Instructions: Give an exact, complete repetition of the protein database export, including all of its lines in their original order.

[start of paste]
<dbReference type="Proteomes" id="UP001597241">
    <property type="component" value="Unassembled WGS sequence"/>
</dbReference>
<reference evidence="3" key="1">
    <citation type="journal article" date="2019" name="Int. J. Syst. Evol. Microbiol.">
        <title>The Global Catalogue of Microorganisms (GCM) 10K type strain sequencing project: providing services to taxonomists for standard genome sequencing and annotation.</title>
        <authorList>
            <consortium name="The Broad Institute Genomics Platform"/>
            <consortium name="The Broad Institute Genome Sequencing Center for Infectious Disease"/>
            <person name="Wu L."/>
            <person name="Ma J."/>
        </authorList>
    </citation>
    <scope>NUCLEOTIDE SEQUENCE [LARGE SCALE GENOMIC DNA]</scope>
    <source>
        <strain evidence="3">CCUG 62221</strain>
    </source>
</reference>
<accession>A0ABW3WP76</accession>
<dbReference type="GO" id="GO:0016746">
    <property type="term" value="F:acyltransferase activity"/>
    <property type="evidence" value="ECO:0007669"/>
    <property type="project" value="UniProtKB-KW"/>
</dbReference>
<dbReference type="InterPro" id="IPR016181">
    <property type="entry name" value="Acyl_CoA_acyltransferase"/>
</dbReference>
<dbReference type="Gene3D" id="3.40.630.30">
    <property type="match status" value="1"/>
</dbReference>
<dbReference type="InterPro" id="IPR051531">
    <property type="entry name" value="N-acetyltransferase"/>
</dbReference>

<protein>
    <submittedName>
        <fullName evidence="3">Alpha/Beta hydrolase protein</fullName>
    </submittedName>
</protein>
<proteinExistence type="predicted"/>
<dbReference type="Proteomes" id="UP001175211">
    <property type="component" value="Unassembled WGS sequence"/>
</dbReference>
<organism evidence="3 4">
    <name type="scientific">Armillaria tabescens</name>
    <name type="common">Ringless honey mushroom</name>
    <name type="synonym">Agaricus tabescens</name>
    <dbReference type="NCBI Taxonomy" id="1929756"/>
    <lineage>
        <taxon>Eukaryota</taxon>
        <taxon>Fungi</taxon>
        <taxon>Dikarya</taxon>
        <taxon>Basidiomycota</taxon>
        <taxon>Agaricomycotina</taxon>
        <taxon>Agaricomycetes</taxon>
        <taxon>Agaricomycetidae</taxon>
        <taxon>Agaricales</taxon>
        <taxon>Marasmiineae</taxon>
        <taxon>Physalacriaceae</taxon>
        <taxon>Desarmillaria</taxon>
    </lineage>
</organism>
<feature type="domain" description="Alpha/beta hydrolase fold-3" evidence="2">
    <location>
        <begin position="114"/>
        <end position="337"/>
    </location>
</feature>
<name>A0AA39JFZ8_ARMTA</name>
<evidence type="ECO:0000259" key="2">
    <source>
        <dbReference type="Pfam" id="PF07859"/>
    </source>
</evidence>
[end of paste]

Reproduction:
<dbReference type="Proteomes" id="UP001597241">
    <property type="component" value="Unassembled WGS sequence"/>
</dbReference>
<reference evidence="3" key="1">
    <citation type="journal article" date="2019" name="Int. J. Syst. Evol. Microbiol.">
        <title>The Global Catalogue of Microorganisms (GCM) 10K type strain sequencing project: providing services to taxonomists for standard genome sequencing and annotation.</title>
        <authorList>
            <consortium name="The Broad Institute Genomics Platform"/>
            <consortium name="The Broad Institute Genome Sequencing Center for Infectious Disease"/>
            <person name="Wu L."/>
            <person name="Ma J."/>
        </authorList>
    </citation>
    <scope>NUCLEOTIDE SEQUENCE [LARGE SCALE GENOMIC DNA]</scope>
    <source>
        <strain evidence="3">CCUG 62221</strain>
    </source>
</reference>
<accession>A0ABW3WP76</accession>
<dbReference type="GO" id="GO:0016746">
    <property type="term" value="F:acyltransferase activity"/>
    <property type="evidence" value="ECO:0007669"/>
    <property type="project" value="UniProtKB-KW"/>
</dbReference>
<dbReference type="InterPro" id="IPR016181">
    <property type="entry name" value="Acyl_CoA_acyltransferase"/>
</dbReference>
<dbReference type="Gene3D" id="3.40.630.30">
    <property type="match status" value="1"/>
</dbReference>
<dbReference type="InterPro" id="IPR051531">
    <property type="entry name" value="N-acetyltransferase"/>
</dbReference>

<protein>
    <submittedName>
        <fullName evidence="3">Alpha/Beta hydrolase protein</fullName>
    </submittedName>
</protein>
<proteinExistence type="predicted"/>
<dbReference type="Proteomes" id="UP001175211">
    <property type="component" value="Unassembled WGS sequence"/>
</dbReference>
<organism evidence="3 4">
    <name type="scientific">Armillaria tabescens</name>
    <name type="common">Ringless honey mushroom</name>
    <name type="synonym">Agaricus tabescens</name>
    <dbReference type="NCBI Taxonomy" id="1929756"/>
    <lineage>
        <taxon>Eukaryota</taxon>
        <taxon>Fungi</taxon>
        <taxon>Dikarya</taxon>
        <taxon>Basidiomycota</taxon>
        <taxon>Agaricomycotina</taxon>
        <taxon>Agaricomycetes</taxon>
        <taxon>Agaricomycetidae</taxon>
        <taxon>Agaricales</taxon>
        <taxon>Marasmiineae</taxon>
        <taxon>Physalacriaceae</taxon>
        <taxon>Desarmillaria</taxon>
    </lineage>
</organism>
<feature type="domain" description="Alpha/beta hydrolase fold-3" evidence="2">
    <location>
        <begin position="114"/>
        <end position="337"/>
    </location>
</feature>
<name>A0AA39JFZ8_ARMTA</name>
<evidence type="ECO:0000259" key="2">
    <source>
        <dbReference type="Pfam" id="PF07859"/>
    </source>
</evidence>